This is definitely lawyer-up time for several different reasons. I know in our state they use the system where they apportion percentages of the blame to different drivers involved. Just from your description I can say pretty certainly that in our state, in a situation like this, some percentage of the responsibility would be apportioned to each driver. But how much to each, I couldn't say. But a good lawyer will be able to make sure you don't end up accepting more of the fault/blame/cost/fines/license points/etc than necessary.
posted by flug at 7:42 PM on August 29, 2014 [2 favorites]


Car crashes freak me out too and leave me confused. Car crashes are also rarely 100% the responsibility of a single party.

A legal advocate is the wise thing to do. It's just a car anyway.
posted by vapidave at 7:43 PM on August 29, 2014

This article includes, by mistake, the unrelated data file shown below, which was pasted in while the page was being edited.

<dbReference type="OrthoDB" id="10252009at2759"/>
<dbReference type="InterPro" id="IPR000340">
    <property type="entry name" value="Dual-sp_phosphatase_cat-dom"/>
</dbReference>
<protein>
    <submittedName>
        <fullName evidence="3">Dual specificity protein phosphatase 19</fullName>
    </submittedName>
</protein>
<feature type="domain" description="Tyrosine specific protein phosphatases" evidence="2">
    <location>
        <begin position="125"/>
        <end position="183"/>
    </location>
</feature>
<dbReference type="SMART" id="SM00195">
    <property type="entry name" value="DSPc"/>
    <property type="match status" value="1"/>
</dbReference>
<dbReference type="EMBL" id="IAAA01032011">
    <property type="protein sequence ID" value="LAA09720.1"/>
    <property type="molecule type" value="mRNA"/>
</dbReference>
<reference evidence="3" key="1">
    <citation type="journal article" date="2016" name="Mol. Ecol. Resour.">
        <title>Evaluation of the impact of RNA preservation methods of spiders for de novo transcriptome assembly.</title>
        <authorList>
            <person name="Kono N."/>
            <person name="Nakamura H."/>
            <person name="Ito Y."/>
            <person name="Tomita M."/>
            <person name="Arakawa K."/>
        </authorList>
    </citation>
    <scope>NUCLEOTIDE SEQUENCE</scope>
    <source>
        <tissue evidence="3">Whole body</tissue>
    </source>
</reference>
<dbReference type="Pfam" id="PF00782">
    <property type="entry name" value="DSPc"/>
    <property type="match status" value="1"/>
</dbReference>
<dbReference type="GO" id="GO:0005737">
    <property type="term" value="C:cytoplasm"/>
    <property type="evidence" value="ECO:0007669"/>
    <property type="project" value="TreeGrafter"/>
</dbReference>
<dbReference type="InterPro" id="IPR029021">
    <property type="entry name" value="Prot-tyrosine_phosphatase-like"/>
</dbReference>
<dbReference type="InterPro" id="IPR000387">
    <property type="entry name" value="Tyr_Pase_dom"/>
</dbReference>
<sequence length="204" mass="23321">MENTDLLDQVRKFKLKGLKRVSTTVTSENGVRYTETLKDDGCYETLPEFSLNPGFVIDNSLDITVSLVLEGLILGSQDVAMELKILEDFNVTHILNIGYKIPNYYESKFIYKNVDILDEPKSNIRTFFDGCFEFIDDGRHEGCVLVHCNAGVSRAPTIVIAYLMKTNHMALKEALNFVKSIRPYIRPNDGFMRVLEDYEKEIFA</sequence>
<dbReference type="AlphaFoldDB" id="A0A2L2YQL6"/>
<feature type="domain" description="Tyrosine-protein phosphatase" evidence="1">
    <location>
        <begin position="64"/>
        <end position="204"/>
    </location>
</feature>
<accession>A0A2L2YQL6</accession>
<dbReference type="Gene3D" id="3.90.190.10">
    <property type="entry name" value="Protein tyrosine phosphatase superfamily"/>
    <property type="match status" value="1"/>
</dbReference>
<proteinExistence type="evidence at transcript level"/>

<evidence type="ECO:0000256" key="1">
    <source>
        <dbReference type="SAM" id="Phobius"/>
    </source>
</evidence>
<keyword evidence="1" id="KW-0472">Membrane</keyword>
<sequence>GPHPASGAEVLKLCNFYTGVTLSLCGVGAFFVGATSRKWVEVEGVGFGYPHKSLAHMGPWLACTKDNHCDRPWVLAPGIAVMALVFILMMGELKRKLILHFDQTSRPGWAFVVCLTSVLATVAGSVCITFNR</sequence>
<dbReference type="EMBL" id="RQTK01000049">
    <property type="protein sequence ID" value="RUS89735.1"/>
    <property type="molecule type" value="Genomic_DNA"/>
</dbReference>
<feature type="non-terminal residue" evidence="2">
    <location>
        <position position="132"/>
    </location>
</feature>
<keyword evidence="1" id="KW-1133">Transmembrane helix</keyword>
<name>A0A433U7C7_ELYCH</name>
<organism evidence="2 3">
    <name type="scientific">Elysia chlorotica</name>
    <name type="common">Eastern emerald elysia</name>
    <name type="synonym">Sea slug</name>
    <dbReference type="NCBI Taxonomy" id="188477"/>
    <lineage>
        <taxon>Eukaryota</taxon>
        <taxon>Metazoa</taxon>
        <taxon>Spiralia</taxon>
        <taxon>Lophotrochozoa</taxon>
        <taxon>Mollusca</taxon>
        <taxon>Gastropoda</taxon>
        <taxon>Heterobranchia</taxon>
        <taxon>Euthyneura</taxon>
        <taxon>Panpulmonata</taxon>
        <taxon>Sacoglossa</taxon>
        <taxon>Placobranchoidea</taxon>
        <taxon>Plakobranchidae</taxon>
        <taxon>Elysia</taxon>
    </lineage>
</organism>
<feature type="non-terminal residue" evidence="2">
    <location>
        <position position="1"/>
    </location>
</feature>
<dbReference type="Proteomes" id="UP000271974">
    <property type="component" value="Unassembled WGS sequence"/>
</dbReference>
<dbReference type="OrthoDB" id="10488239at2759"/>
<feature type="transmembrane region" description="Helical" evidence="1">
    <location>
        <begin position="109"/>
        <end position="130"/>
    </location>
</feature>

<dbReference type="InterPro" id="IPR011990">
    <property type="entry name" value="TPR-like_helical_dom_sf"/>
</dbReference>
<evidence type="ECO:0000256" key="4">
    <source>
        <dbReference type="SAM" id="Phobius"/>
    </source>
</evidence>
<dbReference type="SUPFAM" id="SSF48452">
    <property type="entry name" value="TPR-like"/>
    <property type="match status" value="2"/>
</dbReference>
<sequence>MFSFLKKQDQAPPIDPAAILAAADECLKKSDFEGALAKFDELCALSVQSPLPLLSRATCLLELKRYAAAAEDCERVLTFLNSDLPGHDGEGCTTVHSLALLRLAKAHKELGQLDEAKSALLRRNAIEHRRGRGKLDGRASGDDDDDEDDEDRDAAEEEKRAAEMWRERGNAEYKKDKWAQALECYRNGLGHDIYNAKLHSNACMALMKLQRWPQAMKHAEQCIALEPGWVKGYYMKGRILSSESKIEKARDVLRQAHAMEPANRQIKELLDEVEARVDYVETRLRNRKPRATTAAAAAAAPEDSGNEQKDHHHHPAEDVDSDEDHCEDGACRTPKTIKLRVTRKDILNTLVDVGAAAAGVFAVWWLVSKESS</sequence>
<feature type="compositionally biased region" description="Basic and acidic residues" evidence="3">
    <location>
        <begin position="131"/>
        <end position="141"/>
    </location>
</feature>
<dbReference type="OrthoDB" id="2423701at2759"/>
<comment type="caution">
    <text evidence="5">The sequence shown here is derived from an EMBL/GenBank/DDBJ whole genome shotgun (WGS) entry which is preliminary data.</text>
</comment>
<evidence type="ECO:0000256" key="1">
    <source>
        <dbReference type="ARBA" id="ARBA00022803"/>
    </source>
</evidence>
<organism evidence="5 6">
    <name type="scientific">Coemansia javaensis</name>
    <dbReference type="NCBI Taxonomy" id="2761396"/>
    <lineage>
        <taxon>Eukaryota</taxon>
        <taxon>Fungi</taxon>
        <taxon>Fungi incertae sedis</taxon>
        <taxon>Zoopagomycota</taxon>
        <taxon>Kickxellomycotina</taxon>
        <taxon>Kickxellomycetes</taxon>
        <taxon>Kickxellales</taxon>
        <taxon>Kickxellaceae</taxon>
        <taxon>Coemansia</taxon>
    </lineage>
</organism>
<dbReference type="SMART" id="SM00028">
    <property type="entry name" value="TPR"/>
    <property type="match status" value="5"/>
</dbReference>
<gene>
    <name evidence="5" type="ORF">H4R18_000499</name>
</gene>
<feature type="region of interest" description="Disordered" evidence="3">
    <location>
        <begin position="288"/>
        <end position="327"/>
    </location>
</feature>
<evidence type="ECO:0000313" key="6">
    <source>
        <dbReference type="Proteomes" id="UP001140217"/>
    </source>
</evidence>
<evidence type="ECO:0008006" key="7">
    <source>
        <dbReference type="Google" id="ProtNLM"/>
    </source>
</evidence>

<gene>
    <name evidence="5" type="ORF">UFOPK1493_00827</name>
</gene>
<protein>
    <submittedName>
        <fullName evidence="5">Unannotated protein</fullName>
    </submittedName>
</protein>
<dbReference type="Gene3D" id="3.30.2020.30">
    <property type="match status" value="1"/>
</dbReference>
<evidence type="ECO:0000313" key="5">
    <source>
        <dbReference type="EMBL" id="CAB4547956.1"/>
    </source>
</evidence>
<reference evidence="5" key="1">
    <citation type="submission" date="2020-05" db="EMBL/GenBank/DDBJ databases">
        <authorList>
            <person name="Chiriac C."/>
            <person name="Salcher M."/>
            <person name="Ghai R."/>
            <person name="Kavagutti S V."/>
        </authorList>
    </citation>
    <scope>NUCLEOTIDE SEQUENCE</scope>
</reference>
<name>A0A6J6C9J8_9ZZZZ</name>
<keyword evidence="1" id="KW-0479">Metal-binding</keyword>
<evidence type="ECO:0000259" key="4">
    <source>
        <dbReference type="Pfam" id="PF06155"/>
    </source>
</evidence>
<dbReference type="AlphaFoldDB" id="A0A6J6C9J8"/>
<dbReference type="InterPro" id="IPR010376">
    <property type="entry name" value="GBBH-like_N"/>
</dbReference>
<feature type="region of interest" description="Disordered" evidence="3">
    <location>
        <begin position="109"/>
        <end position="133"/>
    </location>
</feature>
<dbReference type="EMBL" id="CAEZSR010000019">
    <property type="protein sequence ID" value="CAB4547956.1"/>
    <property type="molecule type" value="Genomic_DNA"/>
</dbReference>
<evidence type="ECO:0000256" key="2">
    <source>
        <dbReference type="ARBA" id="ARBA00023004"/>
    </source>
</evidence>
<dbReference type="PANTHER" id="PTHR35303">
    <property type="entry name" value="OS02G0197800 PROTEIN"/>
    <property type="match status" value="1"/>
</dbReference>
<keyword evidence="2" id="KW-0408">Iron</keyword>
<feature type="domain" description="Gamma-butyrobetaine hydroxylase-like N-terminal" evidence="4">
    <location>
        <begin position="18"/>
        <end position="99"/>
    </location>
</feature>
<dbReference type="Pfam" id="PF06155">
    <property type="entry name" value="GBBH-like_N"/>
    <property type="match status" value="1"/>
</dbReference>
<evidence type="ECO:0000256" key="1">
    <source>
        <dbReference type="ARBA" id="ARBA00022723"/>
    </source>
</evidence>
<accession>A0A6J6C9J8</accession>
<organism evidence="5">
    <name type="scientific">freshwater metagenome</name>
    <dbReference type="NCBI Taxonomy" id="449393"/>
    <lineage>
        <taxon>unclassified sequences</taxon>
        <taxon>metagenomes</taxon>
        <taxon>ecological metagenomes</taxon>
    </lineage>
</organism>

Well I suppose in this case, I don't want all of the fault for this. The perspective I had was tricky and I had never been in such a situation before with a semi. The thing is, he was going to turn left and there was no real "swinging out" like you see with semis typically. It looked like he just completely scooted over and drove forward. I was on his driver's side. I will see what I can do about anonymity.
posted by Chelsaroo650 at 7:50 PM on August 29, 2014


I understand trucks make wide right turns

Trucks make wide turns in both directions. They don't turn better one way or the other. They usually don't get known for making wide left turns because there is another lane for them to use (the oncoming traffic lane) when they turn left. When there is no oncoming traffic lane (as in your example) they make wide turns that way too. This should be obvious.

One of the truck drivers I know had the exact same accident (but turning right on a one way street) a couple of weeks ago. The guy that tried to shoot up his inside as he tried to turn got his Range Rover scraped up pretty badly and the cop told that guy he was entirely at fault. But that was in Canada, not where you are. That all matters.

The left turn indicator puts you pretty squarely in the wrong, to me. He was in he correct lane and indicating correctly and should have been (to you) obviously swinging wide to make a turn. Yes, he may have been over-compensating, but he was indicating. He had made his intentions clear.